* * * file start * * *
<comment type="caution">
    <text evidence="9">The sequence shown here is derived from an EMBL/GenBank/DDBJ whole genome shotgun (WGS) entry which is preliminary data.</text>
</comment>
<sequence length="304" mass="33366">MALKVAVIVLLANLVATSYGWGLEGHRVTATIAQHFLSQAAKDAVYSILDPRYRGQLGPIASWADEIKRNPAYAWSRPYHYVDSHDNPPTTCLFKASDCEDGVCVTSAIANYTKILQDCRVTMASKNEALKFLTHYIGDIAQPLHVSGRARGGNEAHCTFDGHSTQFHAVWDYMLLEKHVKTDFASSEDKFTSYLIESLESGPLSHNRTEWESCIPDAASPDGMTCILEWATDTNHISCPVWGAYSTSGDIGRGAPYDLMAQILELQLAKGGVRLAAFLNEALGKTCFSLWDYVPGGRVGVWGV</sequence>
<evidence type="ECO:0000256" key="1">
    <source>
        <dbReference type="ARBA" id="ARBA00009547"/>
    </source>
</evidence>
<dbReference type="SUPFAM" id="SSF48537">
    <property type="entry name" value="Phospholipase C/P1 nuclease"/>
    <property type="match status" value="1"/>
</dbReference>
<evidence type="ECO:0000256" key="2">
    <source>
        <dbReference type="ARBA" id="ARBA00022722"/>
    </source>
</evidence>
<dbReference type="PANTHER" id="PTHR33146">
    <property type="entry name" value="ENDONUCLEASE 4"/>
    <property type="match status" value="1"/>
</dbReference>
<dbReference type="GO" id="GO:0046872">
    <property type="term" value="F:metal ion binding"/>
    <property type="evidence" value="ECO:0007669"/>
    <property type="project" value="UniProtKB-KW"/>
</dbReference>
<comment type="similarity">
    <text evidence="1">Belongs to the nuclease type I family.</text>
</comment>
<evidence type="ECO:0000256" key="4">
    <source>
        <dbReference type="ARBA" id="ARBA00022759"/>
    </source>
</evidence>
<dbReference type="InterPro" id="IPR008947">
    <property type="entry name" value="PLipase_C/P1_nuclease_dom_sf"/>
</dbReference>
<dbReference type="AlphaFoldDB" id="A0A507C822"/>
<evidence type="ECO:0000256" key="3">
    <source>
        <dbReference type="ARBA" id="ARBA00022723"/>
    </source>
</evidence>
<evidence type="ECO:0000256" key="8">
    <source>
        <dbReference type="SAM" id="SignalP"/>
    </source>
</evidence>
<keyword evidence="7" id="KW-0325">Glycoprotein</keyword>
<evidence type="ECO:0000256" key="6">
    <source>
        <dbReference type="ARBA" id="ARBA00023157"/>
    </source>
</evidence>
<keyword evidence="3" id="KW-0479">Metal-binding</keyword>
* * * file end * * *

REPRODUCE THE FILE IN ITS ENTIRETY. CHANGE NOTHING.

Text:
<comment type="caution">
    <text evidence="9">The sequence shown here is derived from an EMBL/GenBank/DDBJ whole genome shotgun (WGS) entry which is preliminary data.</text>
</comment>
<sequence length="304" mass="33366">MALKVAVIVLLANLVATSYGWGLEGHRVTATIAQHFLSQAAKDAVYSILDPRYRGQLGPIASWADEIKRNPAYAWSRPYHYVDSHDNPPTTCLFKASDCEDGVCVTSAIANYTKILQDCRVTMASKNEALKFLTHYIGDIAQPLHVSGRARGGNEAHCTFDGHSTQFHAVWDYMLLEKHVKTDFASSEDKFTSYLIESLESGPLSHNRTEWESCIPDAASPDGMTCILEWATDTNHISCPVWGAYSTSGDIGRGAPYDLMAQILELQLAKGGVRLAAFLNEALGKTCFSLWDYVPGGRVGVWGV</sequence>
<evidence type="ECO:0000256" key="1">
    <source>
        <dbReference type="ARBA" id="ARBA00009547"/>
    </source>
</evidence>
<dbReference type="SUPFAM" id="SSF48537">
    <property type="entry name" value="Phospholipase C/P1 nuclease"/>
    <property type="match status" value="1"/>
</dbReference>
<evidence type="ECO:0000256" key="2">
    <source>
        <dbReference type="ARBA" id="ARBA00022722"/>
    </source>
</evidence>
<dbReference type="PANTHER" id="PTHR33146">
    <property type="entry name" value="ENDONUCLEASE 4"/>
    <property type="match status" value="1"/>
</dbReference>
<dbReference type="GO" id="GO:0046872">
    <property type="term" value="F:metal ion binding"/>
    <property type="evidence" value="ECO:0007669"/>
    <property type="project" value="UniProtKB-KW"/>
</dbReference>
<comment type="similarity">
    <text evidence="1">Belongs to the nuclease type I family.</text>
</comment>
<evidence type="ECO:0000256" key="4">
    <source>
        <dbReference type="ARBA" id="ARBA00022759"/>
    </source>
</evidence>
<dbReference type="InterPro" id="IPR008947">
    <property type="entry name" value="PLipase_C/P1_nuclease_dom_sf"/>
</dbReference>
<dbReference type="AlphaFoldDB" id="A0A507C822"/>
<evidence type="ECO:0000256" key="3">
    <source>
        <dbReference type="ARBA" id="ARBA00022723"/>
    </source>
</evidence>
<evidence type="ECO:0000256" key="8">
    <source>
        <dbReference type="SAM" id="SignalP"/>
    </source>
</evidence>
<keyword evidence="7" id="KW-0325">Glycoprotein</keyword>
<evidence type="ECO:0000256" key="6">
    <source>
        <dbReference type="ARBA" id="ARBA00023157"/>
    </source>
</evidence>
<keyword evidence="3" id="KW-0479">Metal-binding</keyword>